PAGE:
CNA Explains: What do Indonesia's new licensing rules mean for tech companies?

CNA Explains: What do Indonesia’s new licensing rules mean for tech companies?

JAKARTA: Indonesia has asked technology companies, both at home and overseas, to register themselves by Wednesday midnight (Jul 27) if they want to continue to operate in the country. 

The government has warned that companies that do not sign up in time would be blocked.

As of Wednesday afternoon, just under 9,000 entities – 8,500 of which are local firms – have registered themselves via a website run by the Indonesian Communication and Information Technology Ministry. Among those that have signed up include tech giants Alphabet Inc, Meta Inc and Twitter Inc.

But there are many other technology companies that have not registered and are therefore at risk of being banned from offering their services in the archipelago. Among these companies are some of the world’s biggest e-commerce services, web browsers and social media platforms.

The new licensing regulation applies to local and foreign companies which offer services ranging from search engines, social media, streaming services and fintech to email providers, messaging applications and online games.

Observers are worried that the ministerial regulation on Electronic System Operators will stifle innovation as companies first have to be licensed by the communications ministry before they can start offering their services to users in Indonesia.

Meanwhile, critics warned that the regulation poses a threat to freedom of expression and privacy as it allows law enforcers and government agencies to monitor the platforms and order tech firms to remove content deemed as unlawful.


Passed in November 2020, the ministerial regulation on Electronic System Operators, known in Indonesia by its abbreviation PSE, requires technology firms to provide a general outline of how their systems work. Companies also need to disclose the type of user personal information that they are storing and processing.

However, the government did not start enforcing this requirement until recently because of the pandemic.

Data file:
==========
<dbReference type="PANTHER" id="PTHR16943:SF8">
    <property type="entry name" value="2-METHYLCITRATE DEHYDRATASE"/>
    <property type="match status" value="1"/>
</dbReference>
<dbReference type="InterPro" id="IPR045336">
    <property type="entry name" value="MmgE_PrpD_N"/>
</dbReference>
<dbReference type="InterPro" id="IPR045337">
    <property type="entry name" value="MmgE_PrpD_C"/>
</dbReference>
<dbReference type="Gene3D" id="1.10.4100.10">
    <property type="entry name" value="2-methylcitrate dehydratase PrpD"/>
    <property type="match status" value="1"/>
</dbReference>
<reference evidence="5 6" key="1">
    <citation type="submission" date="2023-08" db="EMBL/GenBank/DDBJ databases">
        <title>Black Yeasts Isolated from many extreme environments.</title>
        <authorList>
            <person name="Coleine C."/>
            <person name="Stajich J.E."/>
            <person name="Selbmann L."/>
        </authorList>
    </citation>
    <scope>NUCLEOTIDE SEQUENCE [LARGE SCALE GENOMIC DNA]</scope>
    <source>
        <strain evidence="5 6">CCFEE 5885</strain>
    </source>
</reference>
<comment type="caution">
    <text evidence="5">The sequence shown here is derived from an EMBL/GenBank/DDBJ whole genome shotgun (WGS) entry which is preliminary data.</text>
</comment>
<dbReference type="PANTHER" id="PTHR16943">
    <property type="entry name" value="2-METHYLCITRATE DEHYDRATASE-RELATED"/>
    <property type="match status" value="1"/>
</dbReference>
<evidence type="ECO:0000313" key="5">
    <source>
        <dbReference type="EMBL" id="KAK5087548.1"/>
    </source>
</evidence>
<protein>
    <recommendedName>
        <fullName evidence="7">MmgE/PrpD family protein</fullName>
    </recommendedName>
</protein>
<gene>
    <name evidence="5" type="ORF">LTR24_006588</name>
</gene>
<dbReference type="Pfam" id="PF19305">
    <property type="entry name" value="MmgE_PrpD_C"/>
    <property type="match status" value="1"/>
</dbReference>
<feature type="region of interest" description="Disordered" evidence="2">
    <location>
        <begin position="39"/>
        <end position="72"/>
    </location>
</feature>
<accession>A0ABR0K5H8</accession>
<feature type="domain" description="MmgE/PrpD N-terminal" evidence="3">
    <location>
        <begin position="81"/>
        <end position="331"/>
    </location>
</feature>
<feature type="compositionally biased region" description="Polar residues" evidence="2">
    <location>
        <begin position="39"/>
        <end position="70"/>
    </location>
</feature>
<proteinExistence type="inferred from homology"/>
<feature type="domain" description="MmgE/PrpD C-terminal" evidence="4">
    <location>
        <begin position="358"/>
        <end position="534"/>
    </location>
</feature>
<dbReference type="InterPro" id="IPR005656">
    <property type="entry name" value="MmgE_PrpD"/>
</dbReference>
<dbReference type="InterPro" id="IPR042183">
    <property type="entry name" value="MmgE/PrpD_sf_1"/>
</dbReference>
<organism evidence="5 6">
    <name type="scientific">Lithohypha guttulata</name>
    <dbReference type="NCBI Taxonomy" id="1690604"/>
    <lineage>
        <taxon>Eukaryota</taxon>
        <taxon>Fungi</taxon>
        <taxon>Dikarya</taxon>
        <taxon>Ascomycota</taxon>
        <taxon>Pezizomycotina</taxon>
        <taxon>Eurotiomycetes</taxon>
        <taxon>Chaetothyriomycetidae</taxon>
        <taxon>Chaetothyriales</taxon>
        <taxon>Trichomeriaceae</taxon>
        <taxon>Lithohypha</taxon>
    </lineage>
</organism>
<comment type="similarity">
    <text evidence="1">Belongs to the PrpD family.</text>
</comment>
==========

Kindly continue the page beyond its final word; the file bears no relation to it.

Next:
The communications ministry argues that the regulation is just administrative in nature.

“This is just so that we know who is operating digitally in Indonesia and the type of services they provide. Unless (these companies) are committing a corporate crime, they have nothing to fear,” the ministry’s director general for applied information sciences, Semuel Pangerapan said during a press conference last week.

But the regulation also stipulates that technology firms must provide access to law enforcement and government agencies so they can better monitor their platforms.

Government agencies can also order companies to take down content that is violating Indonesian law or deemed to be “disturbing public order”. Such content needs to be removed between four and 24 hours.

Companies must also agree to provide law enforcement and government agencies with the personal data of specific users on the platforms.


There have been concerns over the impacts of the regulation.

“We feel that the term ‘disturbing public order’ is too broad … and can be used by government agencies to curb peaceful criticisms directed at the authorities,” advocacy group Southeast Asia Freedom of Expression Network (SAFEnet) said in a statement last month.

Technology experts have also expressed the same concerns, saying that the regulation allows the government to invade people’s privacy as it enables enforcement agencies to look at private e-mails, messages and even documents stored on cloud platforms.

“Accessing such information must be done for investigation purposes only and the decision has to be made by a court of law,” Pratama Dahlian Persadha, chairman of research firm Communication and Information System Security Research Center, told CNA on Tuesday.

Currently, the regulation states that such access can be given for “monitoring and law enforcement purposes”. It does not mention the need to secure a court order.

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